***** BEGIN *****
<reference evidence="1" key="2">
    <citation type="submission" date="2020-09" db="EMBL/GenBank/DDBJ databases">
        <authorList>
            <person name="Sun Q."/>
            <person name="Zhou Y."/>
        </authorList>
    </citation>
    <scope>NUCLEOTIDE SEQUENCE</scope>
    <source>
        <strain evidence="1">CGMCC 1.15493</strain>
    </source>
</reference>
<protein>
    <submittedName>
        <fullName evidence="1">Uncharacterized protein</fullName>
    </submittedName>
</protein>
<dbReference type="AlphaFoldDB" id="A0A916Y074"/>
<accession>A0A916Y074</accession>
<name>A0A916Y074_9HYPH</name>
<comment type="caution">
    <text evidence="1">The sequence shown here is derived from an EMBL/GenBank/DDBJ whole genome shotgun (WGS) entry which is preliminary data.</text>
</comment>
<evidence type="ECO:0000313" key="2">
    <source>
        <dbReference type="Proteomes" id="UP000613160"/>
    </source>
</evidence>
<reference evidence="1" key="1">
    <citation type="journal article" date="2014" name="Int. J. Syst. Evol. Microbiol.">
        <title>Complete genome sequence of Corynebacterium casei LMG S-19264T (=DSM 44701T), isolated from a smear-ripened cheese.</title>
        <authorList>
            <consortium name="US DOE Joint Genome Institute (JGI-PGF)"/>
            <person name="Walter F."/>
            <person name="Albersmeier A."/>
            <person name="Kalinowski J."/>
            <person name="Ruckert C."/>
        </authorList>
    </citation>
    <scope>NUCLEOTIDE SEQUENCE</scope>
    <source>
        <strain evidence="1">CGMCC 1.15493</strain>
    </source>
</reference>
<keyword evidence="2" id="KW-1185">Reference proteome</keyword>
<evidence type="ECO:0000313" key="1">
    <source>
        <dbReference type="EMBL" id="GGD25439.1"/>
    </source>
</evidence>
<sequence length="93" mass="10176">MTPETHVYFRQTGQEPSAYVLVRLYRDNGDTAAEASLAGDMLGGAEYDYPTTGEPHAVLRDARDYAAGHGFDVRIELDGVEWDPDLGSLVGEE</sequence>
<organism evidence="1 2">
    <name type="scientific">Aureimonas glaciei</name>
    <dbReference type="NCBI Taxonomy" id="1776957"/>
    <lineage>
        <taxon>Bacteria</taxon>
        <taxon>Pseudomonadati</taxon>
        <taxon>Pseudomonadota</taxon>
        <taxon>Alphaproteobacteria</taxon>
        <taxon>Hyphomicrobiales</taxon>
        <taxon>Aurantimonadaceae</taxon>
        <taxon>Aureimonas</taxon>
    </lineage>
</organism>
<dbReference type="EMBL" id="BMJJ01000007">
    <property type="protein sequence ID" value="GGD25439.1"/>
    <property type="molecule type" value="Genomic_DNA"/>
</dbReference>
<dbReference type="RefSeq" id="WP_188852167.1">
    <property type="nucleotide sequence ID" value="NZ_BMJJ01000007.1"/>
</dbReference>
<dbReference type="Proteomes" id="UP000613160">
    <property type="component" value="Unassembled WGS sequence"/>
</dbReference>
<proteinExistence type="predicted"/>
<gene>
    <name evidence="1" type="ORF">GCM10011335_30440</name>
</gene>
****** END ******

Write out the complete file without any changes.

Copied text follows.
<reference evidence="1" key="2">
    <citation type="submission" date="2020-09" db="EMBL/GenBank/DDBJ databases">
        <authorList>
            <person name="Sun Q."/>
            <person name="Zhou Y."/>
        </authorList>
    </citation>
    <scope>NUCLEOTIDE SEQUENCE</scope>
    <source>
        <strain evidence="1">CGMCC 1.15493</strain>
    </source>
</reference>
<protein>
    <submittedName>
        <fullName evidence="1">Uncharacterized protein</fullName>
    </submittedName>
</protein>
<dbReference type="AlphaFoldDB" id="A0A916Y074"/>
<accession>A0A916Y074</accession>
<name>A0A916Y074_9HYPH</name>
<comment type="caution">
    <text evidence="1">The sequence shown here is derived from an EMBL/GenBank/DDBJ whole genome shotgun (WGS) entry which is preliminary data.</text>
</comment>
<evidence type="ECO:0000313" key="2">
    <source>
        <dbReference type="Proteomes" id="UP000613160"/>
    </source>
</evidence>
<reference evidence="1" key="1">
    <citation type="journal article" date="2014" name="Int. J. Syst. Evol. Microbiol.">
        <title>Complete genome sequence of Corynebacterium casei LMG S-19264T (=DSM 44701T), isolated from a smear-ripened cheese.</title>
        <authorList>
            <consortium name="US DOE Joint Genome Institute (JGI-PGF)"/>
            <person name="Walter F."/>
            <person name="Albersmeier A."/>
            <person name="Kalinowski J."/>
            <person name="Ruckert C."/>
        </authorList>
    </citation>
    <scope>NUCLEOTIDE SEQUENCE</scope>
    <source>
        <strain evidence="1">CGMCC 1.15493</strain>
    </source>
</reference>
<keyword evidence="2" id="KW-1185">Reference proteome</keyword>
<evidence type="ECO:0000313" key="1">
    <source>
        <dbReference type="EMBL" id="GGD25439.1"/>
    </source>
</evidence>
<sequence length="93" mass="10176">MTPETHVYFRQTGQEPSAYVLVRLYRDNGDTAAEASLAGDMLGGAEYDYPTTGEPHAVLRDARDYAAGHGFDVRIELDGVEWDPDLGSLVGEE</sequence>
<organism evidence="1 2">
    <name type="scientific">Aureimonas glaciei</name>
    <dbReference type="NCBI Taxonomy" id="1776957"/>
    <lineage>
        <taxon>Bacteria</taxon>
        <taxon>Pseudomonadati</taxon>
        <taxon>Pseudomonadota</taxon>
        <taxon>Alphaproteobacteria</taxon>
        <taxon>Hyphomicrobiales</taxon>
        <taxon>Aurantimonadaceae</taxon>
        <taxon>Aureimonas</taxon>
    </lineage>
</organism>
<dbReference type="EMBL" id="BMJJ01000007">
    <property type="protein sequence ID" value="GGD25439.1"/>
    <property type="molecule type" value="Genomic_DNA"/>
</dbReference>
<dbReference type="RefSeq" id="WP_188852167.1">
    <property type="nucleotide sequence ID" value="NZ_BMJJ01000007.1"/>
</dbReference>
<dbReference type="Proteomes" id="UP000613160">
    <property type="component" value="Unassembled WGS sequence"/>
</dbReference>
<proteinExistence type="predicted"/>
<gene>
    <name evidence="1" type="ORF">GCM10011335_30440</name>
</gene>